Students from Bedales School, Hampshire, are inviting other schools in the UK to join them in going Blue for Ebola to raise money to combat the latest outbreak of the deadly Ebola virus that has claimed an estimated 5,000 lives in West Africa.
Posted on 14 November 2014
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'Sutton Trust Report strikes a blow against league table culture' By Alistair McConville: "On Friday 31 October, the Sutton Trust published its report What Makes Great Teaching, authored by Professor Rob Coe and colleagues at Durham University. Drawing on over 200 pieces of research, it sheds light on a range of working misconceptions that have insinuated themselves into our national understanding of what teaching should be." Read the full article, published by HMC, here.
Posted on 14 November 2014
On Wednesday mornings I have the pleasure of spending twenty minutes with one of the Groups classes. I tend to use these sessions to develop thinking skills and it also enables me to gain an understanding of how individual children think. Armed with a range of thought provoking questions I sit in a circle with children who are eager to hear the question and share their ideas.
Posted on 13 November 2014
Kirstie Allsopp reminisces about her time at Bedales and recalls her favourtie teachers, read the full article here.
Posted on 12 November 2014
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Exclusive works from some of the most famous names in the world of art and entertainment are to be sold by revolutionary online auction house Paddle8 to raise money for one of England’s most prestigious schools.
Posted on 11 November 2014
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Whilst educational research can be valuable, schools must be wary of investing in resulting apparently linked beliefs and practices that threaten to supplant the judgment of teachers, argues Alistair McConville of Bedales School in the current issue of the Times Educational Supplement published on 7 November 2014.
Posted on 10 November 2014
From my short experience in two secondary state schools on teaching practice, followed by three years in a 4-16 independent school, it is clear that extra anxiety is placed on pupils by pushing them to complete exams / tests. I can see why many deem them as unnecessary. End of year exams are built up to be a target to work towards, especially in the weeks preceding the dreaded ‘exam week’ held in my last school and that which I attended as a pupil.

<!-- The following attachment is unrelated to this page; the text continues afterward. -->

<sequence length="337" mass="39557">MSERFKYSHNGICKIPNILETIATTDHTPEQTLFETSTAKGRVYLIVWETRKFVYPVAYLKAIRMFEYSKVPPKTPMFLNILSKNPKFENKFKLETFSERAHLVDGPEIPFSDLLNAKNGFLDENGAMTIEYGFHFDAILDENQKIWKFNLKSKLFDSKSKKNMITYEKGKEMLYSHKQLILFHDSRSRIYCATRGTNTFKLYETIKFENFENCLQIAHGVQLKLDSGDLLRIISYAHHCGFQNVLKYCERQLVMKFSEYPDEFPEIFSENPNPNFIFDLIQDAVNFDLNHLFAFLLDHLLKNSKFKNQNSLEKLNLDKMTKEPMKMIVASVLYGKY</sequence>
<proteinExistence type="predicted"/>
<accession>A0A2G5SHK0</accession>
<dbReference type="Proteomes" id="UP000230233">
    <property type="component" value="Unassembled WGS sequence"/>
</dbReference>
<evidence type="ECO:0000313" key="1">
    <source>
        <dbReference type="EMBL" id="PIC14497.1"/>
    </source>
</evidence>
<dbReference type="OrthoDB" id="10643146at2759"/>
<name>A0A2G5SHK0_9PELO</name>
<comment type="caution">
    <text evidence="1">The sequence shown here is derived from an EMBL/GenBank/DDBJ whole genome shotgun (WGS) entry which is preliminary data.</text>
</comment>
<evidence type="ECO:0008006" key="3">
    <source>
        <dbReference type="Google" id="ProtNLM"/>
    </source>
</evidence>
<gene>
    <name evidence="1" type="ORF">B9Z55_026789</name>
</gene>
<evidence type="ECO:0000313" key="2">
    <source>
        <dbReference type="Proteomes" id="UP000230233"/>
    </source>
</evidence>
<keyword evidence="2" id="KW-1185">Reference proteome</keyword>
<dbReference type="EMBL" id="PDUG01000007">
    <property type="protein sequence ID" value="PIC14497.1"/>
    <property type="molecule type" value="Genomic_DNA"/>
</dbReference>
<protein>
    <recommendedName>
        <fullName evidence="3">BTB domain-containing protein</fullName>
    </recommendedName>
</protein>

Posted on 10 November 2014
Recent news that the Prime Minister and his wife have been looking for a state secondary school in London for their daughter has drawn attention once again to the challenges facing London dwellers in arranging the right education for their children.
Posted on 06 November 2014
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Children, once they overcome the initial homesickness and settling in period, love boarding. Parents are often worried or filled with misplaced guilt and fears about allowing their children to board and yet their children would have a very different view. For many, boarding opens up new worlds and creates a wonderfully supportive and nurturing ‘double home’ life style.
Posted on 06 November 2014
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"Are we witnessing, if not facilitating, the death of intuition in teaching?" This is a question teachers are beginning to ask themselves as what and how they teach are increasingly monitored and controlled. And it is an issue that Alistair McConville, deputy headteacher at Bedales School in Hampshire, tackles in the 7 November issue of TES. “The modern obsession with evidence-based practice and measurable outcomes is blurring the purpose of education and undermining authentic and laudable motivations for entering the profession," he writes. "What scope is there for such intangible factors as spontaneity, creativity or relationship-building in teaching today?” Read the full article here.
Posted on 06 November 2014

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